An Original Equipment Manufacturer (OEM) refers to companies that make products for others to repackage and sell. Resellers buy products from these companies in bulk, without the costly retail packaging and customer service that comes with individually sold units. The product itself is essentially the same as more expensive, retail-packaged versions. OEM products are used in many industries, but are perhaps most prevalent in electronics.
How These Products Are Used
Generally, dealers of OEM products add something of value before reselling the merchandise. A vendor that does this is known as a Value Added Reseller (VAR). A VAR might build components, sub-systems, or systems from parts made by other manufacturers. These goods give VARs a wide range of creative marketing choices, which helps smaller dealers remain competitive in a marketplace.
Multiple VARs Working Together
OEM products can be utilized at several different levels of an industry. For example, assume a fictitious company, "Head Music," makes popular sound cards, but wants to introduce a Digital Versatile Disc (DVD) drives to the marketplace. Not making DVD drives themselves, they enter into a contract with another company to supply drives to them. "Head Music" receives the manufactured DVD drives in bulk, affixes their own logo to the players, and then bundles them with their sound cards and repackages them as "Head Music DVD Drive and Sound Card."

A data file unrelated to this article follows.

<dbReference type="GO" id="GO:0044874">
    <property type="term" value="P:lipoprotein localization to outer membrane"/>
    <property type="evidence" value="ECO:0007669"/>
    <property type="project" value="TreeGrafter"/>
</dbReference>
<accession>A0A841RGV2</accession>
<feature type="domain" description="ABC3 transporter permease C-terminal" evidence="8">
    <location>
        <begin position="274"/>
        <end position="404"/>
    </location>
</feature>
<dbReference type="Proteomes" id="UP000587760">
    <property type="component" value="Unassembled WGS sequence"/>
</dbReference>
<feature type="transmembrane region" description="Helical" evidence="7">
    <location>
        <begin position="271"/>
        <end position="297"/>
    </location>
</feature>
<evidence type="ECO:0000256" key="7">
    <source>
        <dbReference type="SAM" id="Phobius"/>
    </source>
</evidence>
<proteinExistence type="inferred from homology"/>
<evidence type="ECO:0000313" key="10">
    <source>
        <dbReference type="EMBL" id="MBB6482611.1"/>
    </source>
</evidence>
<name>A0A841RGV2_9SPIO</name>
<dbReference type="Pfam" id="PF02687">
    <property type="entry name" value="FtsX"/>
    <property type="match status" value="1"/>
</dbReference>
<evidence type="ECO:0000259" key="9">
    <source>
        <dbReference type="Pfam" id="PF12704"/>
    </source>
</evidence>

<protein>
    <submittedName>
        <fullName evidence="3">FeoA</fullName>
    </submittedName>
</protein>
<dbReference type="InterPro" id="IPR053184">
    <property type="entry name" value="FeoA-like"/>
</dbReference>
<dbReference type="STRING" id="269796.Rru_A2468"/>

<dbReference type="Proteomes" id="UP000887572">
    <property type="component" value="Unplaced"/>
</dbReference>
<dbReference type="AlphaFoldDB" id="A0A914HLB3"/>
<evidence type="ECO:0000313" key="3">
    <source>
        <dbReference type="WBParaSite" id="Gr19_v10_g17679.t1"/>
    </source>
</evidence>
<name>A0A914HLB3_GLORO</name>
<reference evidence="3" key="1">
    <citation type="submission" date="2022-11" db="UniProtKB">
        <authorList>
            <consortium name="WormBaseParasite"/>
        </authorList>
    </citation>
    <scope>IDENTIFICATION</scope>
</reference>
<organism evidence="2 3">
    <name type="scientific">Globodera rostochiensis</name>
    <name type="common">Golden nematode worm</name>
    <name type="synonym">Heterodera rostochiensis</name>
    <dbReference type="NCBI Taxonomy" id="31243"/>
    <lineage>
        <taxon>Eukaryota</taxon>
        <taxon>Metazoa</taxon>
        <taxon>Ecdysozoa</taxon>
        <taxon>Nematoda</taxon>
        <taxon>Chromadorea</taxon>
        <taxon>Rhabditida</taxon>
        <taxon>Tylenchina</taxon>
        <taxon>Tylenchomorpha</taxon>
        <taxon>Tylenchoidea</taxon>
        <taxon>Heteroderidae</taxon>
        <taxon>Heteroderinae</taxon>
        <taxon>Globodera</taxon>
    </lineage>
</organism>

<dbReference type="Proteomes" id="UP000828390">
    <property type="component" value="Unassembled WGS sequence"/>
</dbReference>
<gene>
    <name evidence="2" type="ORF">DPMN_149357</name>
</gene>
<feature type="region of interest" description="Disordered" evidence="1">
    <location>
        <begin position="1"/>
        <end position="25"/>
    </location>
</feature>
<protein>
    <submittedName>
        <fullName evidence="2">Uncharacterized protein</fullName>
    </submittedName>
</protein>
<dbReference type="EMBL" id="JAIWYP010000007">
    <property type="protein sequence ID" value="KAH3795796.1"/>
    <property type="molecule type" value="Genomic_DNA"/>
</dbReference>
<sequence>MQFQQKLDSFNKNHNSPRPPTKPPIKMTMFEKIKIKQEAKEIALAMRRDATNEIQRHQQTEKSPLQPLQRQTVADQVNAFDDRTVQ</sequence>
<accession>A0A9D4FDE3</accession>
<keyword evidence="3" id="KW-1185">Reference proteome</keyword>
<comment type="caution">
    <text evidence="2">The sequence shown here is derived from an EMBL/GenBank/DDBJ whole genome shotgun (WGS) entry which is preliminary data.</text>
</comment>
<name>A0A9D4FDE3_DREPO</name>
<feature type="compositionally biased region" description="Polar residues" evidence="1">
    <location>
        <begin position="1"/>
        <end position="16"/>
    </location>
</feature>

Taking this a step further, another company can act as a secondary VAR and use Head Music's DVD and sound card package to build Personal Computer (PC) systems for sale. They contact Head Music and enter into a contract to buy the DVD and sound card combos in bulk. Head Music now acts as an OEM for this new company.
They ship bundles to the PC company, which acts as a VAR, without expensive retail packaging and at a substantial savings. The PC company installs the packages into their PCs, along with other products like motherboards and hard drives. Even the Operating System (OS) usually comes from a different manufacturer, for example a version of an OS from Microsoft®. When the VAR is finished, they offer a PC with brand name components and software at a competitive price.
Product Labeling and Tracking
OEM hardware and software often have different product numbers than retail packages, though manufacturers and resellers still track these products internally. Reseller and retail versions of software function essentially the same. There can be some differences, however, such as a software program tied to a particular component in a computer, allowing it only be used with that pre-built system and no other computers.
Warranties and Customer Service
The public can often purchase OEM hardware and software at a substantial savings. Hard drives are typical examples of these products, purchased in an anti-static wrapper without a box, cables and manual. The warranty is generally the same, with software drivers, digital manuals, and additional support available online, when not provided with the product itself.
Some products, however, do have shorter warranties. This is true of some computer processors, for example, where the retail version carries a three-year warranty, but the OEM version includes only a one-year or 90 day warranty. Manufacturers provide support and warranty details with products, which should be read by anyone considering using them. A VAR that uses these products typically offers its own warranty on the items it sells, rather than coverage from the manufacturer.